A Remarkable Year

By Brian Graves

What started off as a war-zone in Chicago, with the Chicago Teacher’s strike, turned into an unexpected opportunity for me and my students.

I can honestly say that while the strike was an event of the past I surely will not forget, I will shelve it in my “teacher experience” box.

The school year had begun with a big gray cloud hanging over the city of Chicago, ready to rain down picket signs for every Chicago Teachers Union member.  Three days of school before the strike was not enough time for me to build a rapport with my students.  Still, with great pride, I spent seven days on the picket line with my colleagues, standing up for what I believed in.  After the strike ended and we went back to the classroom, I was a little hesitant on how my school year would present itself. I also wasn’t quite sure how to explain to my students or the need to explain what had just happened. I concluded that their future history class could teach them why they missed those seven days in 2012.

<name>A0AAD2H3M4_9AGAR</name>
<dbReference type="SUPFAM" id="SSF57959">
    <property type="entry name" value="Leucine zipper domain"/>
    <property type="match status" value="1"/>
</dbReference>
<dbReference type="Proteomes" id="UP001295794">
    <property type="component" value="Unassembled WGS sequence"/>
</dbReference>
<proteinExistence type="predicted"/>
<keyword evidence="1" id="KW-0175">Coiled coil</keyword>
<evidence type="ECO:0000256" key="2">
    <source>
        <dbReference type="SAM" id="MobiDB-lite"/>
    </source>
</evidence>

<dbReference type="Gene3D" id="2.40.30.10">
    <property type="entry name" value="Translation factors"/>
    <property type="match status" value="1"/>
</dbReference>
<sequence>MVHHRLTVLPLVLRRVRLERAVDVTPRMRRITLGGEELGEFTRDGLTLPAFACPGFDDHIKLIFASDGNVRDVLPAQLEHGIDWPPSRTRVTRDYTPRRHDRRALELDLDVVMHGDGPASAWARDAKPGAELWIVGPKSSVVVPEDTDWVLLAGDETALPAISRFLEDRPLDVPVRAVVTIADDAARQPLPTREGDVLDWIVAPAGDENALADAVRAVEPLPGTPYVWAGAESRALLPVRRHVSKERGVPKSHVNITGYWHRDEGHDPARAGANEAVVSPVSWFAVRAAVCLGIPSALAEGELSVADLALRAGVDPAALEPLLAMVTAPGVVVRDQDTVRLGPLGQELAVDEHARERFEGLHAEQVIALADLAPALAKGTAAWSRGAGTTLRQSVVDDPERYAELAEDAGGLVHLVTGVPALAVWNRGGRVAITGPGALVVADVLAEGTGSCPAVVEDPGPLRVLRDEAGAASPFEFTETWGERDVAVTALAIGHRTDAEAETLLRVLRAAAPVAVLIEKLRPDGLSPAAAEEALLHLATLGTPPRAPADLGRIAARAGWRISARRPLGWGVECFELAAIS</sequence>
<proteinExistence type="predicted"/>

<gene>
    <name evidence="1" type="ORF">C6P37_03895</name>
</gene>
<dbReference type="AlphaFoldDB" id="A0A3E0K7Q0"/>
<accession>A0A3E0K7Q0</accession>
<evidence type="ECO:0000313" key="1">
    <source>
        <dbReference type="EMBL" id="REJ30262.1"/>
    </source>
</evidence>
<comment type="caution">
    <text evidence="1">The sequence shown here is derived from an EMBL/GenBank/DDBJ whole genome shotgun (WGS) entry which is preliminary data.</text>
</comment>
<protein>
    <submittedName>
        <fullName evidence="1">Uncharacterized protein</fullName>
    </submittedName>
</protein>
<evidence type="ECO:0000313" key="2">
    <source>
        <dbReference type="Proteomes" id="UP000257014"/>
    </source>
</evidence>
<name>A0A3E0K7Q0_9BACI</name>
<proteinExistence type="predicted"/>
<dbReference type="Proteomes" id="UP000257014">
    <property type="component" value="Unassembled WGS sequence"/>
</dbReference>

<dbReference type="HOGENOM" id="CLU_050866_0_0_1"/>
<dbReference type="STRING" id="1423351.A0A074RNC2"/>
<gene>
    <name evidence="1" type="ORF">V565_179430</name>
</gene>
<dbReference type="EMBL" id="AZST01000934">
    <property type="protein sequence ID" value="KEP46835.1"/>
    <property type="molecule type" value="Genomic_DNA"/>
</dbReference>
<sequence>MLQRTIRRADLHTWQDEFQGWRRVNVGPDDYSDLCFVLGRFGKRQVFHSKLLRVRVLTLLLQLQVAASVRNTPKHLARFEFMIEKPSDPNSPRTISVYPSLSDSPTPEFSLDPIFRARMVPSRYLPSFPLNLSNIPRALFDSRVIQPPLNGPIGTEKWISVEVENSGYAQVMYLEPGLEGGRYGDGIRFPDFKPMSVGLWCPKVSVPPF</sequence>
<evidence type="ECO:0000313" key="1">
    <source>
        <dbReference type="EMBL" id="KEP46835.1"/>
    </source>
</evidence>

When we got back into the classroom, my assistant and I were banging our heads about how to get our students fired up for a fun third grade year.  She offered the suggestion of incentives.  I wasn’t a huge fan of reward-based incentives, but after enough arm twisting, I gave in. We created and implemented an Accelerated Reader monthly challenge and a homework-responsibility classroom store challenge.